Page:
In my attempts to figure out some problems I've been having I had to learn more about fs_usage. I don't see this information posted anywhere else, so here it is.

I usually use fs_usage like this.

fs_usage -w | grep /path


fs_usage -w | egrep /.*process

To date, I've had no reason to care about system calls that don't involve files. Since I'm mostly interested in trying to figure out what Apple processes are doing, I have to throw a wide net and capture a multitude of processes, which is why I use grep instead of limiting to a process.

Running fs_usage generates a ton of data. It helps to understand the data a little bit so you know what you are looking for.

fs_usage statistics: System calls

I ran fs_usage while creating a user in System Preferences and I made a list of the most common system calls that showed up. Here's a description of them.

Here's the system calls that actually change something on disk.

Open Flags.

The open system call change files if it has the "W", "C", "A", or "T" flags. I had to read the fs_usage source code to find out exactly what flags the fs_usage letters meant. Here they are.

I'm pretty sure that when data is actually written to disk you'll see something like this.

14:48:08.219356  WrData[A]  D=0x001ce0c4  B=0x1000  /dev/disk2s5  /path/to/file/.BC.T_w6qwGY  0.000272 W ditto.5145

Open Errors

A number in brackets ("[ 2]") means there was an error when the syscall ran. Here is a list of the error numbers and this has a description of most errors (the other errors I had to look up in Apple's GitHub repository). Here are the errors I saw when running fs_usage.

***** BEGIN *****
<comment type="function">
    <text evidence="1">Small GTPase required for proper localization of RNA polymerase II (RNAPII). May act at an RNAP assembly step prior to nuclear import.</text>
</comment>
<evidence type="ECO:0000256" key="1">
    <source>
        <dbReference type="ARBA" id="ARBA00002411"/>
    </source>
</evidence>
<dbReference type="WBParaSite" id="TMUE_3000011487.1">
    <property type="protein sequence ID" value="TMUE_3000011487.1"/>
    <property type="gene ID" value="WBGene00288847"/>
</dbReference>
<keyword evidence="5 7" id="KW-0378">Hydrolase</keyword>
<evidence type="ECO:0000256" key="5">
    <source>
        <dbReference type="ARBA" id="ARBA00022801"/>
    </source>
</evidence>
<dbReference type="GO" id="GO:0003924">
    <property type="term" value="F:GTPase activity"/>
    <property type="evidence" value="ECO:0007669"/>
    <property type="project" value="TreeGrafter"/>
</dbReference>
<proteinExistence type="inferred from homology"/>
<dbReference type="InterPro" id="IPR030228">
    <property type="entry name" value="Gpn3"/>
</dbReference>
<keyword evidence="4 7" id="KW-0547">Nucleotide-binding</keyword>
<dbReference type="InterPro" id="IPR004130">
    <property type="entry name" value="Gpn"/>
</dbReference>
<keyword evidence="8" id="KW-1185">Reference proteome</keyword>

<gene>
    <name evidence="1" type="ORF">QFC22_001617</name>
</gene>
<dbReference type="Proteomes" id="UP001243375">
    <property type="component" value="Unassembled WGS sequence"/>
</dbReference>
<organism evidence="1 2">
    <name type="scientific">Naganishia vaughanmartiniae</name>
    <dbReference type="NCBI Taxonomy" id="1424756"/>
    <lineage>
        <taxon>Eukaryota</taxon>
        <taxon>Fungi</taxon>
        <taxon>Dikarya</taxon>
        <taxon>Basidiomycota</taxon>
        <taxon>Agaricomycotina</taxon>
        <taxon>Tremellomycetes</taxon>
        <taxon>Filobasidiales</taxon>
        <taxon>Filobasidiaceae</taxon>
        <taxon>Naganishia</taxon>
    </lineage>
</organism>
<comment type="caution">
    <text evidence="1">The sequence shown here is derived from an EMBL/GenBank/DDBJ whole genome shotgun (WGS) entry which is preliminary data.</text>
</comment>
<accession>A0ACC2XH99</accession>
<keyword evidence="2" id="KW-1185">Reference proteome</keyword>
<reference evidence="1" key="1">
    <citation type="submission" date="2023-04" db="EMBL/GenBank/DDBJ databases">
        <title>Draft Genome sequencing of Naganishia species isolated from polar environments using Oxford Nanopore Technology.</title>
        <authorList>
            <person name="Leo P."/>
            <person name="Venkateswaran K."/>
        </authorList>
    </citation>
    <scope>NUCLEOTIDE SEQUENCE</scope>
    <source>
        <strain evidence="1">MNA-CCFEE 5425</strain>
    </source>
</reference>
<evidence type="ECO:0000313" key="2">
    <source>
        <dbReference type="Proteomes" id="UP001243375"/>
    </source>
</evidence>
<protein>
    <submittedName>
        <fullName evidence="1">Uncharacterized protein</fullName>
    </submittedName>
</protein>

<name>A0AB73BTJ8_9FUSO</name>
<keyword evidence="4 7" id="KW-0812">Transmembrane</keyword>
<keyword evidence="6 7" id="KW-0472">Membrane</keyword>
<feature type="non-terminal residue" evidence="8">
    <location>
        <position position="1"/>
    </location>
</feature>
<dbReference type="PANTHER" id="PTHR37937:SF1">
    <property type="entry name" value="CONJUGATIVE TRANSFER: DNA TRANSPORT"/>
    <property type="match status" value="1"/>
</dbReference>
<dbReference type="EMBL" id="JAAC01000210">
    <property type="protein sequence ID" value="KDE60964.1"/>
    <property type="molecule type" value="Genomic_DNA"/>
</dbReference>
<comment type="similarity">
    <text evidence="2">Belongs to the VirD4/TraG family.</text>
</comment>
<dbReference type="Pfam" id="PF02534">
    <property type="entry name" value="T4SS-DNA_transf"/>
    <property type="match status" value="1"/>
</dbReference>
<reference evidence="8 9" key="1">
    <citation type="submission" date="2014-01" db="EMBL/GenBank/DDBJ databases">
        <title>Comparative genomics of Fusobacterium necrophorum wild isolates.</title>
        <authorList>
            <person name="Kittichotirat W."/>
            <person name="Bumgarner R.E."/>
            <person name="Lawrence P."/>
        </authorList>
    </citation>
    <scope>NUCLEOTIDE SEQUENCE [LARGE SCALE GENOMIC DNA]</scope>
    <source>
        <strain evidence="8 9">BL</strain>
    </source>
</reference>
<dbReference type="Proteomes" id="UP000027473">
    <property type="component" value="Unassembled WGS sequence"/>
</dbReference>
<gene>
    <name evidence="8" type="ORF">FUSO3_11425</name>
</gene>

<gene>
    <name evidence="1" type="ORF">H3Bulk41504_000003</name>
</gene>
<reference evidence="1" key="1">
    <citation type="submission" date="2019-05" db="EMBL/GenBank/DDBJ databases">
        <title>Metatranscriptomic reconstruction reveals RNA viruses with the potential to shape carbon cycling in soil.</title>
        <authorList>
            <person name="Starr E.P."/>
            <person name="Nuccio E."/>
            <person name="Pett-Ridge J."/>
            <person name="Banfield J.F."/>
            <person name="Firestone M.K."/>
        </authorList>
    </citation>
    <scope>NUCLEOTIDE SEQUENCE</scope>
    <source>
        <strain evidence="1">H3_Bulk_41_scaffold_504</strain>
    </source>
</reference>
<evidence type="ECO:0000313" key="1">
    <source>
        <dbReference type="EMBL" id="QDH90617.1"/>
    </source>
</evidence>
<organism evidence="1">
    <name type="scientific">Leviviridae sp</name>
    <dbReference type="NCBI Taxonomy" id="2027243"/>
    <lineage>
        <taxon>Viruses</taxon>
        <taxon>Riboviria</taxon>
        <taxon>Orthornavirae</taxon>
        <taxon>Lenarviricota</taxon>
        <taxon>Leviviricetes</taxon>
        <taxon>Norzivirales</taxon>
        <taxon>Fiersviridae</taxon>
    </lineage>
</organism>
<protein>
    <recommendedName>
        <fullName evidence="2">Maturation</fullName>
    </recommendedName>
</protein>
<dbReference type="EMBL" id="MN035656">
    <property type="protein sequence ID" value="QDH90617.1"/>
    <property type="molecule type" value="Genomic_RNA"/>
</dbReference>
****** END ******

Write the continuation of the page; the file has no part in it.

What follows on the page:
File (directory) doesn't exist example.

14:48:07.350811  stat64  [  2]  /Users/test  0.000034

Sometimes there was a negative number in brackets that appeared right before the path. I don't know what that meant.

14:48:08.148395  mkdirat  [-2]//Users/test  0.000064  DirectoryTools.5135

This example includes a file doesn't exist error as well.

14:48:08.152561  fstatat64  [  2]  [-2]//Users/test/Music/.BC.T_dJrTAJ  0.000004  ditto.5138


The number following the process name is the thread number.


I'm pretty sure that some system calls are hidden from users unless they disable SIPS. You'd mainly be interested in seeing these system calls if you're debugging Hackintoshes or reverse engineering other "protected" Apple processes like DRM.


This is part of dtrace. I've heard opensnoop is an alternative to fs_usage. I never learned how to use dtrace effectively so I can't help you with this. I think opensnoop (and dtrace in general) is able to filter down the information much better than fs_usage.

Published: 2022-08-03, last edited: 2022-08-03

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